Microphone Holder

The Microphone Holder is now also mounted via 15mm rod with clamps. Its position can be adjusted and the microphone holder and viewfinder can even be reversed.

Smart Grip

The SmartGrip is one of the greatest features of the FS7. It allows for camera balance and flexible shooting positions with its adjustable features and with the molded adjustable handgrip. The new SmartGrip can now be adjusted without tools and can even be mounted via ARRI rosette on camera to configure camera to shoot from the waist. Sony indicates that this revised grip will be available as a separate purchase in the future for FS7 users wishing to take advantage of its new rage of movement.

The operator’s side of the camera required some rearranging of controls to accommodate the variable ND feature and to add more user configurable buttons. The FS7 II now has seven user configurable buttons on the camera body and three on the handgrip.

Another frustration of FS7 users is the tight tolerance of the XQD cards. The XQD cards now protrude twice as far from their slots for easy insertion and removal, even while wearing gloves.

The audio control door has been moved away from the XQD slots. And here is my favorite—there is now a power-on LED. I’ve worn down more than one FS7 battery by not paying attention to camera power switch alone.


At IBC 2016, Sony introduced a new Super35/APS-C cinema lens, the 18-110mm G f/4 servo zoom. While it is compatible with all Sony motion and still E mount cameras, this is the lens that is available as an optional kit lens for the FS7 II.

The lens features superb G-series optics but again answers several concerns raised by the 28-135mm f/4 users. First of all, it is wider and that is no small feature. Most significant though is the ability to disconnect the servo zoom and have a full mechanical zoom with no servo lag for snap and manual zooms. The focus ring has no fly-by-wire feel in manual focus mode and rotates a full 240 degrees. It is geared to allow follow focus or motor drive.


Prepare for HDR acquisition and delivery. The FS7 II supports the new broadcast BT.2020 standard for recording and output via either HDMI or SDI.

A few words are essential here. BT.2020 is a broadcast spec. That means it only records up to QFHD (3840x2160). Obviously one must view the footage on a BT.2020 monitor. But BT.2020 is capable of the camera’s complete 14-stop dynamic range unlike BT.709.

BT.2020 gamut may be selected only in the camera’s Custom Mode. What far too many users do not grasp is that the FS7 and now the FS7 II are two cameras in one—a broadcast-standards camera (Custom Mode) and a cinema camera (CineEI). In CineEI mode, the shooting choices are SLog2, SLog3 or RAW (with optional XDCAFS7 back and compatible RAW recording system). Color gamuts range from SGamut3.cine, a narrower gamut for grading on available technology, or SGamut2 and SGamut3, much wider gamuts than can be displayed on any device. If shooting in this cine mode but wanting to deliver for HDR in a BT.2020 output gamut, then the wider SGamut2 or SGamut3 spaces will be converted in post.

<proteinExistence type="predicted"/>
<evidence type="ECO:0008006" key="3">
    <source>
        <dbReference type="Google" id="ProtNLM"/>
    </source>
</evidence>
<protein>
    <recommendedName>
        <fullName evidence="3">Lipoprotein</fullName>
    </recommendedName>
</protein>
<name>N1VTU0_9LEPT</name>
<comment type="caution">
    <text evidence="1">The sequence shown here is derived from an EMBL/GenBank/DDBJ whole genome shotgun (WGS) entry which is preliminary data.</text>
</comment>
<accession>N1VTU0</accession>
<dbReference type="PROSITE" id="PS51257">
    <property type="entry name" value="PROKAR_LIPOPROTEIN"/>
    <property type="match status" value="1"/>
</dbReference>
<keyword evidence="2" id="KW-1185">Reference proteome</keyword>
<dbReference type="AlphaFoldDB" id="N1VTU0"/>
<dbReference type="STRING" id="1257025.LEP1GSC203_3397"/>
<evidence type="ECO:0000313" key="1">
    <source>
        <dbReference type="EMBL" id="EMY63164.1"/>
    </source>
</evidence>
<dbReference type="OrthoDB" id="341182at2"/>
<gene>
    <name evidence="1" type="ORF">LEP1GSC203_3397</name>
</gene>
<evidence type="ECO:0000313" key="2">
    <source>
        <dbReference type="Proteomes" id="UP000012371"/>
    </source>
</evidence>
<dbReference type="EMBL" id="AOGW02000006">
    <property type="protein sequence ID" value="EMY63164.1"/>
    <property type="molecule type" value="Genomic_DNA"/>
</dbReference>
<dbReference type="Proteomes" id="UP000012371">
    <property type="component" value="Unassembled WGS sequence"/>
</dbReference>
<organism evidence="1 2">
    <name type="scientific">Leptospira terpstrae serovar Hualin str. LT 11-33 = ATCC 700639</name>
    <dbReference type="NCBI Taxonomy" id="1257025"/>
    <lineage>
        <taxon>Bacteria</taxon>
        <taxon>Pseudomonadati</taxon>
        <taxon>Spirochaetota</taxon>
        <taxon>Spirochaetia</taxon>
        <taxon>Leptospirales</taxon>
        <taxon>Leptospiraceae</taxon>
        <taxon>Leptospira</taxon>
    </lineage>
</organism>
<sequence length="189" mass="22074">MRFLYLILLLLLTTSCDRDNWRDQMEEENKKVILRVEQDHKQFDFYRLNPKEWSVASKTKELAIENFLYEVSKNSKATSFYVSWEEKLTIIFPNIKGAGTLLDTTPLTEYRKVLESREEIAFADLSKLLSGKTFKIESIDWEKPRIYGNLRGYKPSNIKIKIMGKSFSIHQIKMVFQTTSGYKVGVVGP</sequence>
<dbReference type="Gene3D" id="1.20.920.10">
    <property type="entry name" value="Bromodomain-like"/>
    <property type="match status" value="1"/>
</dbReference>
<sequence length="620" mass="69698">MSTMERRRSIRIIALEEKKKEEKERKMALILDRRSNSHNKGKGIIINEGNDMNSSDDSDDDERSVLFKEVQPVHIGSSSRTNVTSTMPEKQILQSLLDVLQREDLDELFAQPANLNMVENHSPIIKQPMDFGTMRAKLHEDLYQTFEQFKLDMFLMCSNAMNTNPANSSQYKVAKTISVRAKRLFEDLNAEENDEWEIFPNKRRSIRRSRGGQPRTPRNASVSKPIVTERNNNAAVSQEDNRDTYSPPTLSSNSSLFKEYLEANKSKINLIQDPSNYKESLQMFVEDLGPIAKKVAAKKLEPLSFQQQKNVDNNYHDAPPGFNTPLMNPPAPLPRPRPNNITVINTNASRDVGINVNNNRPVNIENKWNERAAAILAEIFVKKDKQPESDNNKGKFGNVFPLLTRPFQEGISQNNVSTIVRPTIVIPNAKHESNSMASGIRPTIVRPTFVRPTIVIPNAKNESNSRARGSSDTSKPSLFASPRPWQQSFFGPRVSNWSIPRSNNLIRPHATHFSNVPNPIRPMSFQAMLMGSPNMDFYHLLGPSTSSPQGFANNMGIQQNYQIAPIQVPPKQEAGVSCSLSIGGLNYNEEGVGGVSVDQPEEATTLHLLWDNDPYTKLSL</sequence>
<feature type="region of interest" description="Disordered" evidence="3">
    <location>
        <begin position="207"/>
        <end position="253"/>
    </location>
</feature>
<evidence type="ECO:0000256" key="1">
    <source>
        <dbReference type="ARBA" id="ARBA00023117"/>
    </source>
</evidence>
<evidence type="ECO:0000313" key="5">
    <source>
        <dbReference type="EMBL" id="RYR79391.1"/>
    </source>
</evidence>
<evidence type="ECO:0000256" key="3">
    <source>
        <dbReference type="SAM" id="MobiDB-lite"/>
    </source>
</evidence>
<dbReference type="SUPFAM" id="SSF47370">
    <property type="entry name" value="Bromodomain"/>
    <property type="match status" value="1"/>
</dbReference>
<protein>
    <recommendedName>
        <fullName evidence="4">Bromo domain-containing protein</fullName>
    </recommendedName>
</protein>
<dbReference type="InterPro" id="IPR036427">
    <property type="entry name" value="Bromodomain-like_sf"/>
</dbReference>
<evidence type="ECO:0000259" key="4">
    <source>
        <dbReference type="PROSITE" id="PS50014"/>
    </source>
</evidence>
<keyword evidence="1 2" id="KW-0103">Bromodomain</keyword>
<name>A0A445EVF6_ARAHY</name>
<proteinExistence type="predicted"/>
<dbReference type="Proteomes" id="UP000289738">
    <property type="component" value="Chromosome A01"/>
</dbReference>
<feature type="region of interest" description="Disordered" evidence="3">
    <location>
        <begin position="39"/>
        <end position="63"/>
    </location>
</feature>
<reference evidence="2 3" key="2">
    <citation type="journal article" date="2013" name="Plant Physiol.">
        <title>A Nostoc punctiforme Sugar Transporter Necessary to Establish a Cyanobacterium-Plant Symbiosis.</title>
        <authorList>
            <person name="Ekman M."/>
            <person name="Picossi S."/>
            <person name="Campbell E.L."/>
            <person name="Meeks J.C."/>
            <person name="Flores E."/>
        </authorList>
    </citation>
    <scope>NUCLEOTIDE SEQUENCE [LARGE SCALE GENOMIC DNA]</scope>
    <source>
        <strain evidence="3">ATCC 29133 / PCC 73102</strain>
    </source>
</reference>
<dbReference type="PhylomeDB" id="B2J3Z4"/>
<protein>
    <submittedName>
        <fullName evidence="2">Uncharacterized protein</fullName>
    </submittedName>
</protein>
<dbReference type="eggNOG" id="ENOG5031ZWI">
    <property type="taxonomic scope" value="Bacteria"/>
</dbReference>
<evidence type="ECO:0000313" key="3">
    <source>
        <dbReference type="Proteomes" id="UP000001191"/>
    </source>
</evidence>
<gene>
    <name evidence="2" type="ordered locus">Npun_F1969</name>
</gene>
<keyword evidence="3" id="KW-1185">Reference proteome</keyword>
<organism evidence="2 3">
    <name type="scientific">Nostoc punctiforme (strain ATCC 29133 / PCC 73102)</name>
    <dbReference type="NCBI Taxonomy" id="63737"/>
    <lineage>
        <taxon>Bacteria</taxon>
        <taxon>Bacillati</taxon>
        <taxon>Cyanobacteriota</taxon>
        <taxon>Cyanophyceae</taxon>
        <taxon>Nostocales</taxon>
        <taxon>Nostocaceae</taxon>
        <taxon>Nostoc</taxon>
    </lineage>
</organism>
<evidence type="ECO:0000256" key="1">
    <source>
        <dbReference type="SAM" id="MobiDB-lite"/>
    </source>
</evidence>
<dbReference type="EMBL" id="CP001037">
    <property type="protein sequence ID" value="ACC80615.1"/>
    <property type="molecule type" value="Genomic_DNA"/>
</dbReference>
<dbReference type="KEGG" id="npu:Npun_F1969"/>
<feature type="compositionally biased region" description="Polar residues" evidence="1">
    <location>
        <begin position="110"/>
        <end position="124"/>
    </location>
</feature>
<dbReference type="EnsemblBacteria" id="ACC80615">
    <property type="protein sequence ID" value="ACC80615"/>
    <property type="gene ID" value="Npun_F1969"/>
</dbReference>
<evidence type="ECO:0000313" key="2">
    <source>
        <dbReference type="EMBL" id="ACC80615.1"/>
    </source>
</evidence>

CustomMode uses both standard and hypergammas with more extensive image control in camera. Shooting for broadcast HDR using a BT.2020 color gamut this is applicable in Custom Mode since the only other broadcast choice would be BT.709.

While most of us will not be using the BT.2020 space, it is good to know that it is present to protect our investments when we are shooting for HDR delivery.

The Sony PXW-FS7 II offers features more advanced than the PXW-FS7 while delivering the same image, meaning that the two cameras cut together seamlessly.

It is a worthy entry to the Sony line and affirms Sony’s commitment to this important market segment.

Price: TBD body only
TBD with 18-110 Kit lens
Sony 18-110m f/4 lens: Standalone: $3495
4.5/5 diamonds

Pros: More advanced than FS7 with variable ND, locking E mount, improved set up and ergonomics and BT.2020 codec

Cons: Commands premium price over current FS7. No changes to FS7 in codecs, internal frame rates and sensor.

Overall: A worthy big sibling for the PXW-FS7. Lens locking system and VariableND features are significant improvements to the original camera while the new viewfinder mounting system makes LCD and eyepiece adjustment a one-handed snap.